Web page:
The Minnesota Vikings have not won in Soldier Field since 2007, Adrian Peterson’s rookie season. Peterson is now the only member of that offense still with the team.
Peterson back then was the chief determinant of outcome of a Bears-Vikings game. He may still be but there is more. Much more.
In the Bears’ loss to Minnesota in the teams’ second meeting, Peterson ran amok in a record-setting first-quarter. The offense scored the first two times it had the ball, then never again. The winning points came on safety Harrison Smith’s interception of a Jay Cutler overthrow, returned 56 yards for a touchdown.
[VIEWER'S GUIDE: Bears have more than Peterson to worry about]
Peterson had 153 rushing yards for the game. Of those, 125 yards came in the first half and 69 of those came on the game’s first possession, 51 on the first play.
The overarching point is that Peterson can run amok for a series, a quarter, a half, and the Vikings not be able to win because of that.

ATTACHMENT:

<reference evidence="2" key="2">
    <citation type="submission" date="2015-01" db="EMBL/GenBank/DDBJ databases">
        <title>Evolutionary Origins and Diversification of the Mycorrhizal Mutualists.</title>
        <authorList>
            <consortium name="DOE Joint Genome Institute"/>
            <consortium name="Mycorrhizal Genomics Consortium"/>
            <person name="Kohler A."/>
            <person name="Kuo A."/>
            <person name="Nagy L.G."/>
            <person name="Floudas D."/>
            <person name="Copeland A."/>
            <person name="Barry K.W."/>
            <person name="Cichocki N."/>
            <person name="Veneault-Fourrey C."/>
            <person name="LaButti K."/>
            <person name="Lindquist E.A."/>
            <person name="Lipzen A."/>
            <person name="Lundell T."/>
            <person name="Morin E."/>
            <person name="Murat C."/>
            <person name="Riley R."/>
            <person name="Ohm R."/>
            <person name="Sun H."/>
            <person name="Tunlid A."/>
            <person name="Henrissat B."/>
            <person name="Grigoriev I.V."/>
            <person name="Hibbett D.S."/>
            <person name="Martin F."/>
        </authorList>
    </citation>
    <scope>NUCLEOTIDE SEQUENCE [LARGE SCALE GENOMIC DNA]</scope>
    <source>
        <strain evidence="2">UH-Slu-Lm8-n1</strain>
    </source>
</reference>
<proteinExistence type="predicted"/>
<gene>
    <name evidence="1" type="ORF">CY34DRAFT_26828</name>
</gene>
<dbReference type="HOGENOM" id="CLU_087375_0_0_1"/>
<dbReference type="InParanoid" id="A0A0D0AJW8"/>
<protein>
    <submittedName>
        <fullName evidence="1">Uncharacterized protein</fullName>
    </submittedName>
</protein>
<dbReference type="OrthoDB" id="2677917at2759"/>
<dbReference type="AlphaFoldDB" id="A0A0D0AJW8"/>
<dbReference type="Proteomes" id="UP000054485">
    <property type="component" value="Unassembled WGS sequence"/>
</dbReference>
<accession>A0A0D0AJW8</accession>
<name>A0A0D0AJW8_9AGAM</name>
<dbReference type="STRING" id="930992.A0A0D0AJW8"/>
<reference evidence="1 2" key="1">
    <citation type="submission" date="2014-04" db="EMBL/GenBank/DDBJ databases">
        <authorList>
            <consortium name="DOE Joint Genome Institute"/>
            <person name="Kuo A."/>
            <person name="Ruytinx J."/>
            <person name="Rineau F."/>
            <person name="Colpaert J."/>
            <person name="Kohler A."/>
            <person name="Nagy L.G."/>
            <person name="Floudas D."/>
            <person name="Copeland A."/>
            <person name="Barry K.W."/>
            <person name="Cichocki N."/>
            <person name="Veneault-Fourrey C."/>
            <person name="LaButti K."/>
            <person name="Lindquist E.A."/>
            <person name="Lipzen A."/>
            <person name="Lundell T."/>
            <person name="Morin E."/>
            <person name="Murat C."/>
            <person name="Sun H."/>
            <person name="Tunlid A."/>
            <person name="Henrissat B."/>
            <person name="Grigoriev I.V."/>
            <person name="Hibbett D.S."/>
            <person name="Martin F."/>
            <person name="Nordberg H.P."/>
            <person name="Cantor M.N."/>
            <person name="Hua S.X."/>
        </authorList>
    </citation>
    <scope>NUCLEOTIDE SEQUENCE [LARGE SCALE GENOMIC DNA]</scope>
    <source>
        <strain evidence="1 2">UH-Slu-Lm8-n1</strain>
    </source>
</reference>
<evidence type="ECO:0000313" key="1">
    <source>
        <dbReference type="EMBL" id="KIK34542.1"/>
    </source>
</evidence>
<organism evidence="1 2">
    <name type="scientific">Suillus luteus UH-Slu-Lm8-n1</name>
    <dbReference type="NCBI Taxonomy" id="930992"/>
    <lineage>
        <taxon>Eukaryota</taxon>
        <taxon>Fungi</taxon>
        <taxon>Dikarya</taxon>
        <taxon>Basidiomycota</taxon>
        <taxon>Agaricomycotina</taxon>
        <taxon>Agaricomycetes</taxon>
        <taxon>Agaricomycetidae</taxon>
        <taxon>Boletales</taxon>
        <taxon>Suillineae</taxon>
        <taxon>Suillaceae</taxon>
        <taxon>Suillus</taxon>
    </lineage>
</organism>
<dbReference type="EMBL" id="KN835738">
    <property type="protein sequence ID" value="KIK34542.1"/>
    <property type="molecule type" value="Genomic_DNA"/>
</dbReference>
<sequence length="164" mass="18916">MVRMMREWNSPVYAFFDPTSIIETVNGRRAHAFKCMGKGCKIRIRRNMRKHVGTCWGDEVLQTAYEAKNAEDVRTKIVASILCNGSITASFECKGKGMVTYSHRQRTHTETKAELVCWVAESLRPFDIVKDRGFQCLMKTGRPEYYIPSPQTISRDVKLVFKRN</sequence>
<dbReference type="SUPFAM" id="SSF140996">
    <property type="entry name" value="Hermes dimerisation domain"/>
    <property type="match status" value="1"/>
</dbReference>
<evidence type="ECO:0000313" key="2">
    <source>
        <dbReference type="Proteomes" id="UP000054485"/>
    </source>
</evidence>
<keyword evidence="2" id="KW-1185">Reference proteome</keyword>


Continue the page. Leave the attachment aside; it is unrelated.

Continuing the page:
More than one Bears player and coach said last week that the real secret to beating the Vikings was realizing that Peterson will very likely do something spectacular but not to let that one play or series deliver a psychological blow as well as one involving yardage.
The Detroit Lions were gashed for 78 yards and a touchdown the first time Peterson touched the football. He netted 15 yards on the next 17 carries and the Vikings lost.
“They seemed to rally after that first run and kind of contain him,” said defensive end Corey Wootton.
The Bears started their season off in superb fashion last Sunday with the offense shrugging off a very poor (97 yards, one touchdown) first quarter vs. the Bengals. Their intent this week is to start far faster and avoid any possible letdown defensively when/if Adrian Peterson establishes Minnesota’s rushing game in one carry.
And so the winner is...
The Bears have an opportunity to both bury the Minnesota Vikings at 0-2 and to get off to a 2-0 start for just the second time in quarterback Jay Cutler’s five seasons in Chicago. They started 2-0 in 2006 and 2010, seasons that ended in the Super Bowl and NFC Championship game, respectively.
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Game one was a victory despite the Bears being far from where they expect to be offensively this season, netting just 97 yards in the first half. Teams that can win when they don’t play their best are ones to take notice of.
Bears 24, Vikings 14